A memorial to Campbell stands in his old school, Sedbergh, commemorating his brave deeds.
There is a plaque and bench on a seaside walk in his home town in his honour. Major-General Campbell is also recorded on the War memorial in the village of Flore, 7 miles West of Northampton.
- Mead (2007), p. 88
- Omand (1989), p. 194
- Mead (2007), p.89
- "No. 35120". The London Gazette (Supplement). 28 March 1941. p. 1868.
- Moorehead, Alan, A Year of Battle, London, p. 61
- Letters to the Daily Telegraph
- Mead (2007), p.90
- The Times – Obituary for Major Roy Faran
- "No. 35442". The London Gazette (Supplement). 30 January 1942. p. 545.
- Buzzell, Nora (1997). The Register of the Victoria Cross. Cheltenham: This England. ISBN 0-906324-27-0.
- "Letters to the Daily Telegraph". London. 12 June 2007. Retrieved 4 January 2012.
- Harvey, David (1999). Monuments to courage : victoria cross headstones and memorials. Vol.2, 1917–1982. K & K Patience. OCLC 59437300.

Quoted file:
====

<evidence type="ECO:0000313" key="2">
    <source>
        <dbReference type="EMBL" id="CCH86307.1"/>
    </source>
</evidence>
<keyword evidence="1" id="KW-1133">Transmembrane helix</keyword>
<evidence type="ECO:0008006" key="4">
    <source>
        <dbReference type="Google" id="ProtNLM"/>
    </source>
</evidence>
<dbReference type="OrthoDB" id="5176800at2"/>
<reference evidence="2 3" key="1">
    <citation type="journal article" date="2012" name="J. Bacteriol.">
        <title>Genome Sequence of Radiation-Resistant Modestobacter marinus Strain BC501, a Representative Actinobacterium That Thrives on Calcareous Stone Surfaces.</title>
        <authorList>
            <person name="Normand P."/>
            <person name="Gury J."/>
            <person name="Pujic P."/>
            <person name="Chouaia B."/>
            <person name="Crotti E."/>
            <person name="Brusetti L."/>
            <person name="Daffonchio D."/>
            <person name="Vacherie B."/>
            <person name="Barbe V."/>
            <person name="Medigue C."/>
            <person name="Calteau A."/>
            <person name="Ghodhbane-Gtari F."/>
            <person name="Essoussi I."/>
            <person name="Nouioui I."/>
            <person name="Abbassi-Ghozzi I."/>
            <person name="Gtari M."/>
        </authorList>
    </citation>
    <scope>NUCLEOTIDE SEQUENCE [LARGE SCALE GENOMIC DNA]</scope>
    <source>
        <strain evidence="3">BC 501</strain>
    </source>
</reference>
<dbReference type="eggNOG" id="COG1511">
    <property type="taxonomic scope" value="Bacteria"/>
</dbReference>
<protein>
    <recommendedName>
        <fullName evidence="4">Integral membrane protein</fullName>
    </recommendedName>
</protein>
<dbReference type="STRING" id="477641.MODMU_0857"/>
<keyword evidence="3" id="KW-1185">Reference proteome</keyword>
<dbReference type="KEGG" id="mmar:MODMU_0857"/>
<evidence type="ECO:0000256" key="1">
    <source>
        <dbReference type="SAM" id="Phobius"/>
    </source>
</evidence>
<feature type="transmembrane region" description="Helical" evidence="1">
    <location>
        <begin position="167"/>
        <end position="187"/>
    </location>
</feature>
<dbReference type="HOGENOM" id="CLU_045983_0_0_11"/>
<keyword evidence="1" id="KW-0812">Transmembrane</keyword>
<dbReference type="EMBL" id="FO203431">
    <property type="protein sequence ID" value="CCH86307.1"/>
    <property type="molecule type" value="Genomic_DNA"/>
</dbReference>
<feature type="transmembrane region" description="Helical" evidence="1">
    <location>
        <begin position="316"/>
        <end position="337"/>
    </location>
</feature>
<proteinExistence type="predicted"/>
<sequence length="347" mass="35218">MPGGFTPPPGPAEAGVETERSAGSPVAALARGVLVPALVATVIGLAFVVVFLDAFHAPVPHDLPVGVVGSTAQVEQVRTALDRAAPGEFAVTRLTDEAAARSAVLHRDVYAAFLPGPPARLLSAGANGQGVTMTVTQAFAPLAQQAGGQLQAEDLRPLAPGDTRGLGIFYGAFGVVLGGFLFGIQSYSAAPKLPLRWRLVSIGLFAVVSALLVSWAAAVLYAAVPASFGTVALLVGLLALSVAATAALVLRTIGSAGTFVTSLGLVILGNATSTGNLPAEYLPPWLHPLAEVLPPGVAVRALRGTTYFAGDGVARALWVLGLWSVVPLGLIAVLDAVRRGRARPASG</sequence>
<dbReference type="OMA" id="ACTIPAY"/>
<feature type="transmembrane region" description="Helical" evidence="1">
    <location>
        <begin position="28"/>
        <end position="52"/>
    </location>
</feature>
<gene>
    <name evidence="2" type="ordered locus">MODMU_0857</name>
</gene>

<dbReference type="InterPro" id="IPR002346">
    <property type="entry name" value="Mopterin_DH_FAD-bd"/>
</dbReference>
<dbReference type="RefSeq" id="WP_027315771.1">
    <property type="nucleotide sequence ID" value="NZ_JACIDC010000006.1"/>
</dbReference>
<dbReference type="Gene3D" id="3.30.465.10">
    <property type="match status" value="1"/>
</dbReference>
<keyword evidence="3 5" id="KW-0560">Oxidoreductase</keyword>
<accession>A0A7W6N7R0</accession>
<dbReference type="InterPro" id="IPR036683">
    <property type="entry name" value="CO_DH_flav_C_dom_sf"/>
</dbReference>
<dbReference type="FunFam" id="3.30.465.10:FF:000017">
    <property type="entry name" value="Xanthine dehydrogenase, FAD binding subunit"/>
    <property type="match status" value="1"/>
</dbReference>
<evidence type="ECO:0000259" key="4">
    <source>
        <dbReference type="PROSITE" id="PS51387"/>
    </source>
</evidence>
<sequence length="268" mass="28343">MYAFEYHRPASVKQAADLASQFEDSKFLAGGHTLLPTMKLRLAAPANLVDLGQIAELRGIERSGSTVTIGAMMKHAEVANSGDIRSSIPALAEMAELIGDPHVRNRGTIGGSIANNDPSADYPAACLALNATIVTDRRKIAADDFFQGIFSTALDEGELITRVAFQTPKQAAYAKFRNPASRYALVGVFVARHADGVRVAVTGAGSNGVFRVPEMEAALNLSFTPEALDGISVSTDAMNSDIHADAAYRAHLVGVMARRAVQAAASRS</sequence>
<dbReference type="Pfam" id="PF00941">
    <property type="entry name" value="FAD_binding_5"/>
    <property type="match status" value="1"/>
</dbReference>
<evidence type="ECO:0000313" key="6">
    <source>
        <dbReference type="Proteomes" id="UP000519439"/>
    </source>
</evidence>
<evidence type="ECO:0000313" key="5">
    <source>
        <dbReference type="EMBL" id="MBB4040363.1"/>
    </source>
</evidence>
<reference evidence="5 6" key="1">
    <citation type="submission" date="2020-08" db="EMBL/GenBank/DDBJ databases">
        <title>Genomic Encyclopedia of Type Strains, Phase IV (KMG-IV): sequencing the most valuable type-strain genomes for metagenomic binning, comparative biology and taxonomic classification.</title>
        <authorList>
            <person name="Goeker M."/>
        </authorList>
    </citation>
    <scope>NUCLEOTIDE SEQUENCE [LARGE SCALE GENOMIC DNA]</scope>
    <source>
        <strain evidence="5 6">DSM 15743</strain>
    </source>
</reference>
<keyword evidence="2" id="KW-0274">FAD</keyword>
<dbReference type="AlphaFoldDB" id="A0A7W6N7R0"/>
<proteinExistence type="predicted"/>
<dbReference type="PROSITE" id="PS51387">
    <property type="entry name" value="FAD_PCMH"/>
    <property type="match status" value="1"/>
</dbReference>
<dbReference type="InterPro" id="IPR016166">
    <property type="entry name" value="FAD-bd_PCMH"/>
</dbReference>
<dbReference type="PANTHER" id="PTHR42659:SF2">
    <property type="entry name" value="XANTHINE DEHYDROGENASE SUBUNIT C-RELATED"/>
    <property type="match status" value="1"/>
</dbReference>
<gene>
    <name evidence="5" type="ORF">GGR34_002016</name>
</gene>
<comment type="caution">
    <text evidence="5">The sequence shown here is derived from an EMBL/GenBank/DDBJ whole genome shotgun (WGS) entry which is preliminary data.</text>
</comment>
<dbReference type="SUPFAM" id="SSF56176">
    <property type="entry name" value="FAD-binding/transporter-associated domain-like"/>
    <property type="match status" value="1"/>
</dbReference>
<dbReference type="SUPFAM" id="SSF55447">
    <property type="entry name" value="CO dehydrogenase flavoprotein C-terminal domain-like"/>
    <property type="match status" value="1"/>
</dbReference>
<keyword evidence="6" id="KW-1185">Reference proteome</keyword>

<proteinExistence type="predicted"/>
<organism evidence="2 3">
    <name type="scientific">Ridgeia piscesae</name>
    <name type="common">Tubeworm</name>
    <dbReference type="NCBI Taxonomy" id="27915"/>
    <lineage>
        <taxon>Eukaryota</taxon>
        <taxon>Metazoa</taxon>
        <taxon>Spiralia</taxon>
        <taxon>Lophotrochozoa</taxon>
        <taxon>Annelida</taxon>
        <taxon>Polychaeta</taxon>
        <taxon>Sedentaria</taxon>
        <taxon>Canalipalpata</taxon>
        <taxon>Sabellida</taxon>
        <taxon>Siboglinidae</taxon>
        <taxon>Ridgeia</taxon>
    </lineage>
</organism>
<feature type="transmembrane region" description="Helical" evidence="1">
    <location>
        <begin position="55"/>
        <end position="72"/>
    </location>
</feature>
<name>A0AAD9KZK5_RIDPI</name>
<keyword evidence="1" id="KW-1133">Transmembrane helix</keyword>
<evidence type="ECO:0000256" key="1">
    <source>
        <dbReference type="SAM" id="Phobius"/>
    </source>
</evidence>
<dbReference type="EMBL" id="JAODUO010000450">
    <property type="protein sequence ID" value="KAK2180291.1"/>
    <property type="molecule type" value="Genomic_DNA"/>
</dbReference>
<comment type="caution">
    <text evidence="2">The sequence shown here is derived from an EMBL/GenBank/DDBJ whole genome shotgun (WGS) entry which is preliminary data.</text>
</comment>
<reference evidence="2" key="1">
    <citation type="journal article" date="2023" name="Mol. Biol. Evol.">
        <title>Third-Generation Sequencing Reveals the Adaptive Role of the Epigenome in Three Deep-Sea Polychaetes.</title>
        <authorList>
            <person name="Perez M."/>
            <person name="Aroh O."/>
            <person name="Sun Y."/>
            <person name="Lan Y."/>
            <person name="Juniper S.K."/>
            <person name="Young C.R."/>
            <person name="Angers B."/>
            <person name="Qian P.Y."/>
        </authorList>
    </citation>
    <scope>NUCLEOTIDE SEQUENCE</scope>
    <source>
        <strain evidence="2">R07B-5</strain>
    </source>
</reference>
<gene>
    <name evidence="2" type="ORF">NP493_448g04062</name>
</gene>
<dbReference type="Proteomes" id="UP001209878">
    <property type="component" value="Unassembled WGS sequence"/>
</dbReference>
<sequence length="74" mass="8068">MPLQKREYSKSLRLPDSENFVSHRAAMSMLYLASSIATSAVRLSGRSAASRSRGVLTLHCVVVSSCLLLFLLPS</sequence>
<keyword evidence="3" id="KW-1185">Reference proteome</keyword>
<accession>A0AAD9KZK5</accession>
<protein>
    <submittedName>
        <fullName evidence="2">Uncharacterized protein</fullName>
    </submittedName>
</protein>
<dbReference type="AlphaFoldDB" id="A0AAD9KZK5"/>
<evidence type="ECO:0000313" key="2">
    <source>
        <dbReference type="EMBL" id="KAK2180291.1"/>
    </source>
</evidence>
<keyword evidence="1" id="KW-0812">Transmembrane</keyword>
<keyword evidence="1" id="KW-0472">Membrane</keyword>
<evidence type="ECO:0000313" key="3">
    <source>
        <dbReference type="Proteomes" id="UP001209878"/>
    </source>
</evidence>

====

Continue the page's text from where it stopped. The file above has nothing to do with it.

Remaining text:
- Laffin, John (1997). British VCs of World War 2: a study in heroism. Stroud, Gloucs.: Sutton. ISBN 978-0-7509-1026-2.
- Mead, Richard (2007). Churchill's Lions: A biographical guide to the key British generals of World War II. Stroud (UK): Spellmount. p. 544 pages. ISBN 978-1-86227-431-0.
- Omand, Donald (1989). The New Caithness Book. Wick (UK): North of Scotland Newspapers Limited. p. 289 pages. ISBN 1-871704-00-6.
- Ross, Graham (1995). Scotland's Forgotten Valour. Isle of Skye: MacLean. ISBN 1-899272-00-3.
- "The Times – Obituary for Major Roy Farran". London. 6 June 2006. Retrieved 5 December 2009.
|Wikimedia Commons has media related to Jock Campbell (VC).|
- "Campbell, John Charles (Jock)". CWGC. Commonwealth War Graves Commission website. Retrieved 21 August 2008.
|GOC 7th Armoured Division
6 February 1942 – 23 February 1942